In addition, the team has gained inspiration and expertise from wind power, and of course from the maintenance organisation in hydropower production.

"Wind power is based on a younger technology. The components usually come with sensors and datasets, and this has created a culture for using computer technology when planning maintenance."

Another goal is that projects such as this will strengthen digitalisation throughout the organisation.

"We chose an exploratory, flexible working method where testing and learning are central, allowing the project to be redefined along the way," says Schei Liland.

Healthy scepticism

When Camilla Feurst and the computer analysts arrived at Kvilldal, they met a maintenance team with many decades of experience from the power plant.

"The maintenance manager can place the palm of his hand on the turbine and immediately feel if the vibration is correct. But what happens when he's no longer there? It was crucial for us to have close dialogue with the maintenance team and to absorb their knowledge. People with high levels of expertise have made professional assessments in the power plants for almost a hundred years. The experience gained from this is very valuable in general, and particularly when we're going to create accurate computer-driven models," she says.

Many were a little sceptical about the project, and this was no surprise to Feurst.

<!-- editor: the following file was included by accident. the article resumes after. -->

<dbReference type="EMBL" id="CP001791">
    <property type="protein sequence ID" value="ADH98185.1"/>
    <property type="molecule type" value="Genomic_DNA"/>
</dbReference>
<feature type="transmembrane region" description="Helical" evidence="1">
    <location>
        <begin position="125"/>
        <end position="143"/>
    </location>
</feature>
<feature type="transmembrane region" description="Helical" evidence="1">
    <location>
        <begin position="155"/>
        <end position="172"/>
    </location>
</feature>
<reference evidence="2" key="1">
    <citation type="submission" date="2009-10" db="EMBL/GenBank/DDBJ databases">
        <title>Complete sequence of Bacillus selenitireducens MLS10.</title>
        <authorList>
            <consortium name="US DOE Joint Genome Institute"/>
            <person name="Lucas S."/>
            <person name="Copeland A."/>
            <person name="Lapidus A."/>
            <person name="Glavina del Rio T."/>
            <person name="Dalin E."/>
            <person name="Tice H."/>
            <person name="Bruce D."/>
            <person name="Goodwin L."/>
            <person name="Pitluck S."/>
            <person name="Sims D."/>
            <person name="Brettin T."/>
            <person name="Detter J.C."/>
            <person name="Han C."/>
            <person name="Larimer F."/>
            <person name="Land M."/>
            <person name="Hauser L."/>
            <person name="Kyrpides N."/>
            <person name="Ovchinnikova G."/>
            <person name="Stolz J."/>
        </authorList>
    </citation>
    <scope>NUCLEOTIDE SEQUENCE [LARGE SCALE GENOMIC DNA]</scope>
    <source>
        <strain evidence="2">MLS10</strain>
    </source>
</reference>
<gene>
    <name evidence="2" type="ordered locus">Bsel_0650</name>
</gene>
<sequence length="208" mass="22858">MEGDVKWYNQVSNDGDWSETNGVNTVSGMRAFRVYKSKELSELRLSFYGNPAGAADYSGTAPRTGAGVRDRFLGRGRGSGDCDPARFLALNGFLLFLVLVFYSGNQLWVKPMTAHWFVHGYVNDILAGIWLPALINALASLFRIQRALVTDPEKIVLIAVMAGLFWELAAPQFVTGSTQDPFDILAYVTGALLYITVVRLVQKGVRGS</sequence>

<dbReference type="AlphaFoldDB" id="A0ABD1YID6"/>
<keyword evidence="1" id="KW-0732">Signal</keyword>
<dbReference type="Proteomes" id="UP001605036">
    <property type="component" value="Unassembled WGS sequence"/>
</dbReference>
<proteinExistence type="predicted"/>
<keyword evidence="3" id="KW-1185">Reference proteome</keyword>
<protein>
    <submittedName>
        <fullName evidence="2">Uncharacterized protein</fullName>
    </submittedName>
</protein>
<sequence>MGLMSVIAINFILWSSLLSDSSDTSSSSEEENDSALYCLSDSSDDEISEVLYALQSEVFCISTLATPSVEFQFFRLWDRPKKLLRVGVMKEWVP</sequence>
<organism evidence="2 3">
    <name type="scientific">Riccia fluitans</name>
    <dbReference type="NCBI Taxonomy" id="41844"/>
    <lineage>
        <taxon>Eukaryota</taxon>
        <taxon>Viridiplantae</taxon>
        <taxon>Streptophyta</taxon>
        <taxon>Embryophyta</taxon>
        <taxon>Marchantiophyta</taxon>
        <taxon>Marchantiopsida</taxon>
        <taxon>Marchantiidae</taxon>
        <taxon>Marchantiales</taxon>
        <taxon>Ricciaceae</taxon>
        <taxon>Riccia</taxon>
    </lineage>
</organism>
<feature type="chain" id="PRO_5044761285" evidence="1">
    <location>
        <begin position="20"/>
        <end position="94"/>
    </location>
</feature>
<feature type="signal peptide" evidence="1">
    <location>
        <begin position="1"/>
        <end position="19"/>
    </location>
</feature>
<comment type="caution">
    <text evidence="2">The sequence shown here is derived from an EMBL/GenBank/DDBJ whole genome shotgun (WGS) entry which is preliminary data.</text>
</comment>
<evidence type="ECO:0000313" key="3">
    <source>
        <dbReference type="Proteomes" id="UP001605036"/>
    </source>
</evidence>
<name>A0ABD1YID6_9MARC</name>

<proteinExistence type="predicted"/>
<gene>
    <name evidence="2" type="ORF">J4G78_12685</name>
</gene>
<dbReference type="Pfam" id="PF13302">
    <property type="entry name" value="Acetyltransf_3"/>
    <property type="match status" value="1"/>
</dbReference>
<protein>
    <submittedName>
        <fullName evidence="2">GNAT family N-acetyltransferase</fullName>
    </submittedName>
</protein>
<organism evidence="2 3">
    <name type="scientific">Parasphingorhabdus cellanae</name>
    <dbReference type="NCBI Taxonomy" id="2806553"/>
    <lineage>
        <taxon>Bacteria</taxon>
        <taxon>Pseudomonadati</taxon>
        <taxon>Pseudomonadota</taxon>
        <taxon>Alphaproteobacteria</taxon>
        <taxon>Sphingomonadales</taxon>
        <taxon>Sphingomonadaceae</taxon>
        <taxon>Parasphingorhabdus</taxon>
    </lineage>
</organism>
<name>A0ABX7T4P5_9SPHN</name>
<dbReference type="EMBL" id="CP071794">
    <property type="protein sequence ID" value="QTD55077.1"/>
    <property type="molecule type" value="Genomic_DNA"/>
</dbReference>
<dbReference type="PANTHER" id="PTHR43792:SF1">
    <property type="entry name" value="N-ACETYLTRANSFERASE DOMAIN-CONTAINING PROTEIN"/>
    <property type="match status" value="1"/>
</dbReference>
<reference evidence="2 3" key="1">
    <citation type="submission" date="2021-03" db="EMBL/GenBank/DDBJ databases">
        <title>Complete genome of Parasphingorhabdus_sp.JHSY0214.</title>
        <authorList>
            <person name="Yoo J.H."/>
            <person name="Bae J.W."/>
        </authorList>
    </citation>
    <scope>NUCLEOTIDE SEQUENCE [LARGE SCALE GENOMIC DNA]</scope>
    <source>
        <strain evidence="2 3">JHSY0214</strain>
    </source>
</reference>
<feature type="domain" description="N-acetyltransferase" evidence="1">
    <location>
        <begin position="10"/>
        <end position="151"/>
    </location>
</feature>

"Healthy scepticism is useful and makes the project better, but the fear that algorithms and sensors will eventually replace humans can make us less adaptable. We're still going to need people, but perhaps in different roles," she says and emphasises: "We must never forget that the models describe a reality – and that will always consist of nature and mechanics."

When power plants speak

Even though the pilot at Kvilldal and other test projects show promising results, there is still a way to go before the technology is ready for implementing on a large scale.

"Nevertheless, I'm convinced that developments will move quickly. We see that there is money to save and that hydropower must be competitive in the future too."

In a few years, power plants will probably be able to say when they "feel" that something is not the way it should be. Sensors, data and algorithms can detect where the problem is and indicate when and how best to solve it.

"We were looking for a crystal ball and wanted to find out whether computer-driven models could give us the answers we needed. The goal is to utilise the entire life expectancy of parts and components, while avoiding failures and unplanned downtime at the power plants."
Camilla Feurst
Senior Specialist Risk Management